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Caladyn's page

Goblin Squad Member. 20 posts. No reviews. No lists. No wishlists.

Goblin Squad Member

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Mbando wrote:
Caladyn wrote:

I like some flashiness myself.

I think it'd be disappointing to spend 2.5 years working toward Level 20 as a magic-user, only to find that your spells look more or less the same as they did at Level 1. MMOs are graphical for a reason - if we don't take advantage of that, we might as well be playing a MUD of PnP game instead.
That's the point of the thread--if 1st level spell animations are similar to 9th level animations, it takes away from your sense of character development.

Yup! You have my full support!

I guess my point was to emphasize that while it's important to keep animations reasonable in scope (i.e. no world-destroying limit breaks), that it's also important to give a sense of development as you describe.

Or in other words, in terms of spell animations, more is more, until you have too much.

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In Anarchy Online, the devs would occasionally chronicle the server's history by incorporating player events into the game's lore.

For instance, I was a part of a heavy RP Omni-tek Corporation that sold advanced robotic technologies. The guild was fairly well known within the RP community, so eventually, the developers created an item in-game that would occasionally drop from certain robotic NPCs. If you read the item description, you would see that it supposedly came from our guild, and explained what we did briefly.

This is a pretty small thing for the developers to do, but I remember feeling pretty awesome about it. We had become a part of the lore.

Chronicling bigger events poses some challenges. First, there's a lot going on in the game world. Which events are worthy of recognition? Having a small, single server will be beneficial in this respect. Second, how do you maintain player expectations/jealousy? If shaping the lore/world is a core part of the game, how do you prevent folks from feeling like they're being ignored if their contributions aren't incorporated - because realistically, the developers can't chronicle everything that every character does.

For me, I think as long as the RP community maintains a (loose) continuity of server lore, I'm going to be satisfied. I don't necessarily need the developers to recognize everything that occurs in game changing ways, as long as they give us the tools to do it ourselves (i.e. town building, guild wars, resource management, etc.) and don't overwrite the community lore. If that were the case, I'd be totally satisfied with 'fluff' recognition from time to time, like the example I gave above.

So I guess to summarize, my vision of co-creation is to allow the players to create a community lore with the tools given to us by GW, with occasional recognition of that lore by the devs in manageable ways.

Goblin Squad Member

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Zidash wrote:

I'd just like to point out one complaint of RPers - that an MMO discourages RP creatively and imaginatively by giving you mechanics to base it on as opposed to a table-top game where it's all about using your imagination.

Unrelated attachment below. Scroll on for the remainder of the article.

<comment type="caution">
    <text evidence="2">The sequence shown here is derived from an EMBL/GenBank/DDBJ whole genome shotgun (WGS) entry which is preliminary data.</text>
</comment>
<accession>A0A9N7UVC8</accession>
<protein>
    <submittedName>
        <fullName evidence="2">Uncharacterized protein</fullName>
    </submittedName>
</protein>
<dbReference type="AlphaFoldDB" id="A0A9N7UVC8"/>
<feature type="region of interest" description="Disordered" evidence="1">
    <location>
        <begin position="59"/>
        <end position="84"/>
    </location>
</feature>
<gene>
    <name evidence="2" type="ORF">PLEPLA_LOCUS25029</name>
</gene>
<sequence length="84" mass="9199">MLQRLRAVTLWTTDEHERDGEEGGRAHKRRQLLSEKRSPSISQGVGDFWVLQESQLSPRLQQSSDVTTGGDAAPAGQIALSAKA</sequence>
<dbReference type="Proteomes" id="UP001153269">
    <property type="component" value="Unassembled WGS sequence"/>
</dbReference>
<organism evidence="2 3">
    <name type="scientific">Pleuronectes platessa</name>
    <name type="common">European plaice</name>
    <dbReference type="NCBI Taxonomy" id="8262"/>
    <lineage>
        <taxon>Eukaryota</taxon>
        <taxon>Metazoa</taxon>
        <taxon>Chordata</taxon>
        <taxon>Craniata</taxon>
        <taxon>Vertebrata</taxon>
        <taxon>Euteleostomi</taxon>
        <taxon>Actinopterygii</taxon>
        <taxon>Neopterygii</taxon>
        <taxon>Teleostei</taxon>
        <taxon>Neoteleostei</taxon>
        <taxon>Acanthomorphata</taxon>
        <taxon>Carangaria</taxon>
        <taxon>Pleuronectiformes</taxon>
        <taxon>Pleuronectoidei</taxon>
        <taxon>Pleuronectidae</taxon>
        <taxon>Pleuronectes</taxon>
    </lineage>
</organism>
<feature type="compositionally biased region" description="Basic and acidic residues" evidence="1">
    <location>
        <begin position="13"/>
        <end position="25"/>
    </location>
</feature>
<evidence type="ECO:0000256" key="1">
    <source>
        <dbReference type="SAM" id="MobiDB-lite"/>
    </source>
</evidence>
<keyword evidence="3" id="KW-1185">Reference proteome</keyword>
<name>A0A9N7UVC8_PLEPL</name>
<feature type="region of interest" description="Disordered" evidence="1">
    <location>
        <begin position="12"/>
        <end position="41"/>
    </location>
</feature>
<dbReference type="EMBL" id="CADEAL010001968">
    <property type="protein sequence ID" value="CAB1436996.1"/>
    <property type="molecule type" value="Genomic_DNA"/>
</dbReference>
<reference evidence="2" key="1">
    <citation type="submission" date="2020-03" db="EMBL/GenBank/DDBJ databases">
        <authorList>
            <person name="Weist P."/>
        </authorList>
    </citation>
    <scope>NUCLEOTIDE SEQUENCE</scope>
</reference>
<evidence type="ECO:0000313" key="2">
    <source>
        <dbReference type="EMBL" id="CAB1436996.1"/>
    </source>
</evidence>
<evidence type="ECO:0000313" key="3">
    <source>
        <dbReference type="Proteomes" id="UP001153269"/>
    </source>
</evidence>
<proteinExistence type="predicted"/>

As such, I don't see the need for half of what has been said in this thread. It'd be nice, but I don't want development time that would be more efficiently spent elsewhere put into it, at least not for the initial release.

I understand your point, but we might as well RP in an ICQ chatroom if they aren't going to support any RP-friendly features. I agree completely that an RPer must abandon the structure of the RP medium at time (in this case, the MMO) to have a more effective RP experience, but that shouldn't excuse a lack of development support for features that are purely for RP purposes. I want to use my imagination to complement the game world and its features...not completely overwrite it.

Do I want pretty clothes and hundreds of furniture options before they have a solid combat system? No. But I won't play a game that refuses to support my RP playstyle, and that begins with stuff like this.

I'm not exactly sure what the developers here think of RPers, but just /once/ I'd like to see a game that's exclusively developed for the RP community. At the very least, I hope that we're always kept in mind during the development process. I don't mean to summon the tiny violin, but I think there are plenty of games on the market that more or less ignore the RP folks - might as well try making us a part of that 'niche' the devs are hoping to secure.

I'll concede that if the developers were to try and implement every whim from the RP community, very little gameplay content would ever get added - but PO sounds like an MMO that's attempting to set forth in a new direction. We are the content, and we need to be given the tools to make that content enjoyable.

Goblin Squad Member

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I think with your business model, this is absolutely the route you need to take. You're planning to cater to the niche. Many sandboxes I've read about seem to shoot for large crowds, and try to enforce these 'old school'/strict rules. Most folks probably don't want to play this way, but I bet you'll be able to find 4,500 who will.

Personally, I'm terrified! But I'm willing to try it out!

I don't remember much of the content in Everquest. I was nine when I played it. But I remember the fear. It was exciting, and few games have recreated that. It was also frustrated at times, but I think retaining your equipped armor/weapons is a major compromise, and will go a long way in keeping the frustration from becoming overwhelming.

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